Wednesday, October 17, 2018

Traveling in Southern Bulgaria: Rhodope Mountains

The Rhodopes are known for their unique geological formations. The mountains are set apart by river gorges; there are many deep caves cut into the karst landscape. In the winter months, the snow-covered peaks are perfect for skiing – Pamporovo is one of Bulgaria's most popular ski resorts. In the summer, the hillsides are painted bright green and covered with wild flowers. With snow seen on the surrounding mountain tops, one has a feeling of visiting a "Sound of Music" movie set.

There are many small, picturesque villages perched on the hillsides and in the valleys below. It is said that the region has the highest number of centenarians in the country. This is because the villagers lead simple, stress-free lives; eat homemade yogurt; enjoy healthy vegetables grown in the small plot outside their homes; and, of course, breathe the crisp mountain air.

Bulgarians as a whole are very hospitable, but residents of the Rhodopes are particularly friendly to visitors, especially to travelers from overseas. It’s a bit difficult to communicate with the older generation, but young Bulgarians are fluent in English as well as many other European languages.

Accommodations in the Rhodopes

Besides the off-season lodgings available in the kitschy resort hotels of Pamporovo, most of the places to stay in the region are bed and breakfasts in private homes, most of which cater solely to Bulgarian natives. Western visitors will find the hosts very friendly, but without the ability to converse in English, the stay could be less than perfect.

Jodie and I head instead to Villa Gela, located some twenty kilometers from the Greek border. We follow road signs conveniently listing the villages in both Cyrillic and English, and arrive in the amusingly-named town of Shiroka Laka. After driving past homes built in the style of 19th century Bulgarian renaissance architecture, we turn off the highway and follow the route to the village of Gela. A steep ascent on a paved road brings us to an altitude of 1,500 meters and the instructions we had received make it very easy to reach our destination.

At the villa we are greeted by our hostess, Darina, a professional travel guide who has traveled herself. Darina speaks Bulgarian, Serbian and perfect English. Darina's family originates in Ruse, on the banks of the Danube; they came to the Rhodopes because Ivan, her uncle, suffered from asthma and needed to move into the mountains. The family fell in love with the location, immediately bought property and began renovating a collapsed wooden home. Completing our complement of friendly hosts is Dimka, the resident cook who creates tasty, innovative meals for the guests.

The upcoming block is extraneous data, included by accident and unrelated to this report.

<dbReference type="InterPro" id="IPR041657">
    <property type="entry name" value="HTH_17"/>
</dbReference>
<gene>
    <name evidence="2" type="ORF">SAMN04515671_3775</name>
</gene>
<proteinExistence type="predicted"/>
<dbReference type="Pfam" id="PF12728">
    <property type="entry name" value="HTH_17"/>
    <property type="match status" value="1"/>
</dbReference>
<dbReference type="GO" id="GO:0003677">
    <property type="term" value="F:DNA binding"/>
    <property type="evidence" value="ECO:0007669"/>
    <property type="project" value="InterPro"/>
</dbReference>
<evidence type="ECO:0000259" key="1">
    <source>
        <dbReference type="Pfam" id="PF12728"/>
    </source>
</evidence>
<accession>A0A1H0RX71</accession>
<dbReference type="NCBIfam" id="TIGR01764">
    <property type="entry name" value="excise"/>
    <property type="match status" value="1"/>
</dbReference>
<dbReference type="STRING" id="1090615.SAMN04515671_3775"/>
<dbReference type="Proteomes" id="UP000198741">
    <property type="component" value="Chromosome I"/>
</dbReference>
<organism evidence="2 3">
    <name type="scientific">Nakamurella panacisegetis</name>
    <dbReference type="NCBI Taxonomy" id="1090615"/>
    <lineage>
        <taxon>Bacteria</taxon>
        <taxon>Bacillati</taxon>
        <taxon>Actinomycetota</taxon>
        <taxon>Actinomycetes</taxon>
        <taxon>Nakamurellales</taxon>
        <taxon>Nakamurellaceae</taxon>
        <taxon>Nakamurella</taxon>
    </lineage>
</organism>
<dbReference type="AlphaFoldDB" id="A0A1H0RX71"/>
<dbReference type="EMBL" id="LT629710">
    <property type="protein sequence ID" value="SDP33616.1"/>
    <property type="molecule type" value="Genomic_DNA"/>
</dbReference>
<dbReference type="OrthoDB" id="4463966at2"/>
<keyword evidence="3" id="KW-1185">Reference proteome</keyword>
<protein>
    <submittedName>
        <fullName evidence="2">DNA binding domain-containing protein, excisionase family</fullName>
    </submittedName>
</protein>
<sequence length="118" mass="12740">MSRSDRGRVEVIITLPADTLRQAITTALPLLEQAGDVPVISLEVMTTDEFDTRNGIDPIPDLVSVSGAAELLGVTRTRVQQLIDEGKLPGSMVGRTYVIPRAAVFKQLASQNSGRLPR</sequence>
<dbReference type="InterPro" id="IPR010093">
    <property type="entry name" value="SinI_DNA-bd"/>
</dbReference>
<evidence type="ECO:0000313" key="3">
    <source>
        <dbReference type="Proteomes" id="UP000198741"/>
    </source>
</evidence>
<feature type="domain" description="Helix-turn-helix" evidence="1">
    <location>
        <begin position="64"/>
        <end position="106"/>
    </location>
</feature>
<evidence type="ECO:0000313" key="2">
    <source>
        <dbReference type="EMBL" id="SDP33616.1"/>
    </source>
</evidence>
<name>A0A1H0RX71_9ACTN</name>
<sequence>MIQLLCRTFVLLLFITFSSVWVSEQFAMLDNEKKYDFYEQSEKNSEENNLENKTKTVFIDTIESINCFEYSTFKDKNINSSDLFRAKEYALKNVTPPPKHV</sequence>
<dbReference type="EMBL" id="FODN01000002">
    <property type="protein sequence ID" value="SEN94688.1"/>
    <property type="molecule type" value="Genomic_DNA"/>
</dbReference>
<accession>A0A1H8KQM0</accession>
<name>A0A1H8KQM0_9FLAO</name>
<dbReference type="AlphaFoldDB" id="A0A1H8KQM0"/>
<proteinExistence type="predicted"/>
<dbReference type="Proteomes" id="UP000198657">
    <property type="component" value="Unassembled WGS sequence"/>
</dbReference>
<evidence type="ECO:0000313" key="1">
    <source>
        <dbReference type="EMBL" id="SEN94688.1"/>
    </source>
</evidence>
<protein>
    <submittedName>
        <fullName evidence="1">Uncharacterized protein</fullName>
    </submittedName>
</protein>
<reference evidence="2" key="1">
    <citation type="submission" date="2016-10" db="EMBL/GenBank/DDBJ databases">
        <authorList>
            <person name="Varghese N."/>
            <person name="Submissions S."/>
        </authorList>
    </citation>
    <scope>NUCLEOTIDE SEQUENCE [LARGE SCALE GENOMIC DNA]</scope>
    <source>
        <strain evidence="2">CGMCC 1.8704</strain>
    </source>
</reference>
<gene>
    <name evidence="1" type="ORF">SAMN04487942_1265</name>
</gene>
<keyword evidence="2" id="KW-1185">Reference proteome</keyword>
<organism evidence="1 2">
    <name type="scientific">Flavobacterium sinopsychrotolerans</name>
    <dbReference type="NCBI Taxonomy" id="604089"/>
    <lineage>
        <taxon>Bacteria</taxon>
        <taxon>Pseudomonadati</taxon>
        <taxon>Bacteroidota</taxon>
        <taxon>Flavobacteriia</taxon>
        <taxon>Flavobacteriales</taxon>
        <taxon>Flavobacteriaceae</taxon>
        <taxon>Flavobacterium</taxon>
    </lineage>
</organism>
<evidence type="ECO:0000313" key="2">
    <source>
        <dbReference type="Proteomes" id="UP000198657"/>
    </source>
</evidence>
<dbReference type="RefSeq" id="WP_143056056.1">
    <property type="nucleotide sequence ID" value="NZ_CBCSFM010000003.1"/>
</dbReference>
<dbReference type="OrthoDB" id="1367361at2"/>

Villa Gela is luxurious and ultra-modern – not your typical Rhodope accommodations – but the hospitality is genuine. There is an array of solar panels on the roof; the mountains get some 240 days of sunlight a year. Extensively renovated, the villa was styled by interior decorator Marja Walters and has six bedrooms, each of them uniquely themed. There is an Oriental Room, a Wood Room, and a Striped Room. Our bedroom has a Chihuly sculpture encased in glass, and in fact, the feeling is that we are staying inside a museum, although a very homey, comfortable one.

All of the bedrooms in the rooms, but no televisions. Wifi is available throughout the premises. The living room is spacious, with large windows offering views of the surroundings. The long dining table is right behind the sofas; elegant dishes and glassware complete the five star level of accommodations.

Villa Gela was selected as the Best Ski Chalet in Bulgaria in both 2013 and 2014, in a vote among an international online audience, and it's clear to see why.

We assumed that lodging at the villa must be very expensive, but as listed on the villa's website (), half board is £100 per person. The maximum number of guests is twelve; two children with their parents in the family bedroom would be very comfortable.

Our adventures in the Rhodopes were just getting started!

Read the other parts of this series:

Traveling in Southern Bulgaria: Rhodope Cuisine and Culture

Traveling in Southern Bulgaria: Bachkovo Monastery

Traveling in Southern Bulgaria: Devil's Throat Cave

This article was originally published in The Jerusalem Post.

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